We drive a lot of cars, and there isn’t one in recent memory that is as good in the corners as this Cayman is and still comfortable enough to drive daily. A GT4 without the boy-racer wing would be even better. Beating the cheaper, quicker, more powerful Corvette is a feather in its cap, and we suspect it’s going to collect a lot more. There is little doubt in our minds that, dollar for dollar, this is the best car of 2020, but it is also one of the best and purest sports cars Porsche has ever made.
Chevrolet Corvette Z51 ……….. 1:26.4
Porsche 718 Cayman GT4 ……. 1:26.5
Grattan is a tight 1.9-mile course that rewards patience. On our day of lapping, it was well over 90 degrees and the track was very greasy. Given that, these aren’t the fastest laps on record, but they are comparable.
A. The GT4 peaked on the straight at 138.7 mph; the C8, at 138.6. The greasy surface made braking into Turn 1 tricky. As we pushed the braking point a few feet farther, we found both cars nearly out of control. Backing off a few feet on the next lap felt like we had slowed way too soon. We got it right on the Vette’s fast lap, giving the Chevy an early lead.
B. In this off-camber downhill blind left, the GT4’s more neutral balance helps it turn a little better and get up the hill quicker, making up what was lost in the braking zone on the front straight. Lateral acceleration is about the same for both cars here, at 1.06 g’s, but the Cayman pulls harder on the exit.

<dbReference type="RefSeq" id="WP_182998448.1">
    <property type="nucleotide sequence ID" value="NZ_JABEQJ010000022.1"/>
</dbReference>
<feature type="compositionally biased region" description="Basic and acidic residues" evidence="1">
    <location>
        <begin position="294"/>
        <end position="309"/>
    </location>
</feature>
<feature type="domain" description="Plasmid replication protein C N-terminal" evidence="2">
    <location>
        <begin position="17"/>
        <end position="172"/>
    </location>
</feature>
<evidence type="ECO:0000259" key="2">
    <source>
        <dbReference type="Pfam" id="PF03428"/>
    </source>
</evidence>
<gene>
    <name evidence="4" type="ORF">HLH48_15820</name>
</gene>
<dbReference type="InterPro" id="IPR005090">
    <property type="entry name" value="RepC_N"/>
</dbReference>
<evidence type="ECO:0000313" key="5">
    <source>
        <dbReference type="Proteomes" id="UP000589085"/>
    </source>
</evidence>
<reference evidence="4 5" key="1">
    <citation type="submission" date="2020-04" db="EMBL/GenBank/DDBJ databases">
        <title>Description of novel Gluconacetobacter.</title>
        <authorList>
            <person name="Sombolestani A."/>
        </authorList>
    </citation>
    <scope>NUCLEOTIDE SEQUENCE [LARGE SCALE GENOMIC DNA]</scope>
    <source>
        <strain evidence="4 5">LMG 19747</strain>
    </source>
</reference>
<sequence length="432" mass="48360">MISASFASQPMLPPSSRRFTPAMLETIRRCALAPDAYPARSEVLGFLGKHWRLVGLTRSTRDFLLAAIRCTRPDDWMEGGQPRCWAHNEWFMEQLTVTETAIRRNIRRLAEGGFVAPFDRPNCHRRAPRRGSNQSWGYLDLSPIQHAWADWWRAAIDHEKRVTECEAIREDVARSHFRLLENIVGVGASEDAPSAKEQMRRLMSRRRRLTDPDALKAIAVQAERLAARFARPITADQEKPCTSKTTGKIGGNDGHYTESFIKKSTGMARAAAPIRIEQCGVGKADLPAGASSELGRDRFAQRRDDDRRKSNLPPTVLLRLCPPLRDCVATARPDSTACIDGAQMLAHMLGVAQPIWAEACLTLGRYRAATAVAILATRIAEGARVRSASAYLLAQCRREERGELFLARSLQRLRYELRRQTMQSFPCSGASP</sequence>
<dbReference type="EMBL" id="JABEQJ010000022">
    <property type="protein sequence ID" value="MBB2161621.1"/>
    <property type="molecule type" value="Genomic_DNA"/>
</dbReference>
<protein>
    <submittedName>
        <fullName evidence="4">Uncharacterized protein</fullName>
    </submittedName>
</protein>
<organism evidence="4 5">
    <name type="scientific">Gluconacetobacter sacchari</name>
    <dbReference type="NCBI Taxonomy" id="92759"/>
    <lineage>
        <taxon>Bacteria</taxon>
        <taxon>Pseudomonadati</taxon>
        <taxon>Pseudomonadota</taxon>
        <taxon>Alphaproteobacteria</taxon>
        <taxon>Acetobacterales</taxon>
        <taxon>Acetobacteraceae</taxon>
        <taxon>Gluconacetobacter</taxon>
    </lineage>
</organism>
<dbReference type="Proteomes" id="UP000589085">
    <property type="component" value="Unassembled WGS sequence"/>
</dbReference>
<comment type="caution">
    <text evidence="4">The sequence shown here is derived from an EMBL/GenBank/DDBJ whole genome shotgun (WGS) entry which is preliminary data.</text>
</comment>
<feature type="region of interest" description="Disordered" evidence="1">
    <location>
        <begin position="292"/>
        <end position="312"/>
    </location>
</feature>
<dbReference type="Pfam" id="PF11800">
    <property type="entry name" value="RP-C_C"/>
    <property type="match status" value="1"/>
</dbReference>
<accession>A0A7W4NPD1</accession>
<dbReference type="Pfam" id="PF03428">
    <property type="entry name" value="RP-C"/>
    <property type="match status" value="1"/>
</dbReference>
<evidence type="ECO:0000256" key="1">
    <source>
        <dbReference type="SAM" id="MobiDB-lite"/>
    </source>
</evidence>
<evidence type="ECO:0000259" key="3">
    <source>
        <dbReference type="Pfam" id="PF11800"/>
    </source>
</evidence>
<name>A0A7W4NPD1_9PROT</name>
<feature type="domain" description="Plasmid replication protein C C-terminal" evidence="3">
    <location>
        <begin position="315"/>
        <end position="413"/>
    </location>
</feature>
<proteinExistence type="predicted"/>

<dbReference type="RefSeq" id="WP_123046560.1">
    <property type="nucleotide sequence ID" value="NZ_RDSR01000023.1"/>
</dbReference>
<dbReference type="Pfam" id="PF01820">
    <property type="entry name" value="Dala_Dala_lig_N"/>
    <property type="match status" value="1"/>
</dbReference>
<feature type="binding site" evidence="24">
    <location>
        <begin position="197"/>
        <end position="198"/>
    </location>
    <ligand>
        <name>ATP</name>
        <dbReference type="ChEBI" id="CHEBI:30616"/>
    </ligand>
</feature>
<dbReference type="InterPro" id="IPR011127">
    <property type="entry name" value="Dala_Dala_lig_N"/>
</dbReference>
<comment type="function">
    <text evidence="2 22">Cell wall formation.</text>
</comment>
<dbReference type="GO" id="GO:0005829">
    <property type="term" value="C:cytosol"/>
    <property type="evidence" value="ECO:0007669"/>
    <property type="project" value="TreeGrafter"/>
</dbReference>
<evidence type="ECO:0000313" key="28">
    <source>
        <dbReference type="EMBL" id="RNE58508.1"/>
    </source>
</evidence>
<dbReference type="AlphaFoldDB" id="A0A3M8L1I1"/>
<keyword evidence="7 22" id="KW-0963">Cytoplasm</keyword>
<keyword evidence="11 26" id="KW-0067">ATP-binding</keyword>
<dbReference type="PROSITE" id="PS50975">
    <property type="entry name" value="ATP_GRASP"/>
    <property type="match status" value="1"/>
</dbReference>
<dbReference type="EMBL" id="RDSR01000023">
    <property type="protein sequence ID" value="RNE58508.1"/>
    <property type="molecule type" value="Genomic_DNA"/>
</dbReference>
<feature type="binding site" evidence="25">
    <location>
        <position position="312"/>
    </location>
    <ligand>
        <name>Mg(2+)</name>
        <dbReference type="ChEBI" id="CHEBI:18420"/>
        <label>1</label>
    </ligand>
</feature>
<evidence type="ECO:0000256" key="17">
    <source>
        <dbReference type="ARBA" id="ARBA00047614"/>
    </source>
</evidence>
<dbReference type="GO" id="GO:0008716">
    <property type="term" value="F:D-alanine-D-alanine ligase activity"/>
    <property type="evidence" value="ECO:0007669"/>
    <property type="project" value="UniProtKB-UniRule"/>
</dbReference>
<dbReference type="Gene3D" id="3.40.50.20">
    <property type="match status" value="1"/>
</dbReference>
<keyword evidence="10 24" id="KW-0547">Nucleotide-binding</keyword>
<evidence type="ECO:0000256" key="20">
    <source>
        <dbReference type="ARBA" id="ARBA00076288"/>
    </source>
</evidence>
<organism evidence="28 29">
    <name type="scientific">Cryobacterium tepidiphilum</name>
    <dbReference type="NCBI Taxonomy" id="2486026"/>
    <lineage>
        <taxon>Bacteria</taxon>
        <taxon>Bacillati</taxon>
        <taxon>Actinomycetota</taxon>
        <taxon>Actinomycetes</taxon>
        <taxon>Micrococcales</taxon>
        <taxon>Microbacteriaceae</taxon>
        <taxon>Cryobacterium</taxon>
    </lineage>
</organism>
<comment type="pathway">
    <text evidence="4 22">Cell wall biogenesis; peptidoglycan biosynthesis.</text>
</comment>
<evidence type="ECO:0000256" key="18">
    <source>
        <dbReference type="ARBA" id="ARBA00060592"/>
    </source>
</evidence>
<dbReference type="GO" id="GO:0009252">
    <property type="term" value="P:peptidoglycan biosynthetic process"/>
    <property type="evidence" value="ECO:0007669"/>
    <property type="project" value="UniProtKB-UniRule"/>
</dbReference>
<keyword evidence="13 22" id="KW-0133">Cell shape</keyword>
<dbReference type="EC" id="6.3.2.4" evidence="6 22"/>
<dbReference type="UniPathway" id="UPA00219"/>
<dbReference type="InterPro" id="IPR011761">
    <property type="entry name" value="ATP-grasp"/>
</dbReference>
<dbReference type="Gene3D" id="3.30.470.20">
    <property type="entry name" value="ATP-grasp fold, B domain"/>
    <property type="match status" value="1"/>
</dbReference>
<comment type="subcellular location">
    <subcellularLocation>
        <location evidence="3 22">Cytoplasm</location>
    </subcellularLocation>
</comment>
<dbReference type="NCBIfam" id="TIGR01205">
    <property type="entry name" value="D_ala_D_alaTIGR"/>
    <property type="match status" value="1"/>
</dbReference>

C. After the jump, the right-left-right-left-looooong-right combination is essentially a wash. The GT4 carries a little more speed at the apexes, but that’s countered by the Vette’s thrust. And the GT4 is caught between gears before the carousel-like Turn 8. Second gear is needed, but it’d be nicer to stay in third to prevent another downshift.
D. The GT4 just barely wins the sprint to the slowest corner with a 104.0-mph peak to the C8’s 103.0. The wait through this roughly 35-mph turn is torturous; neither car feels in its element going this slow.
E. The GT4 soaks up the reverse corkscrew—a right-left climb with a big dip at the apex of the initial turn—much better than the C8. Then it’s a dead-even drag race down the straight.
F. We suspect the Corvette’s fractional lead at the finish line would widen at cooler temperatures, as its more street-friendly Michelin Pilot Sport 4S rubber felt more compromised by the heat than the Cayman’s Pilot Sport Cup 2s. We will have to wait for Lightning Lap to see which is definitively quicker on a track.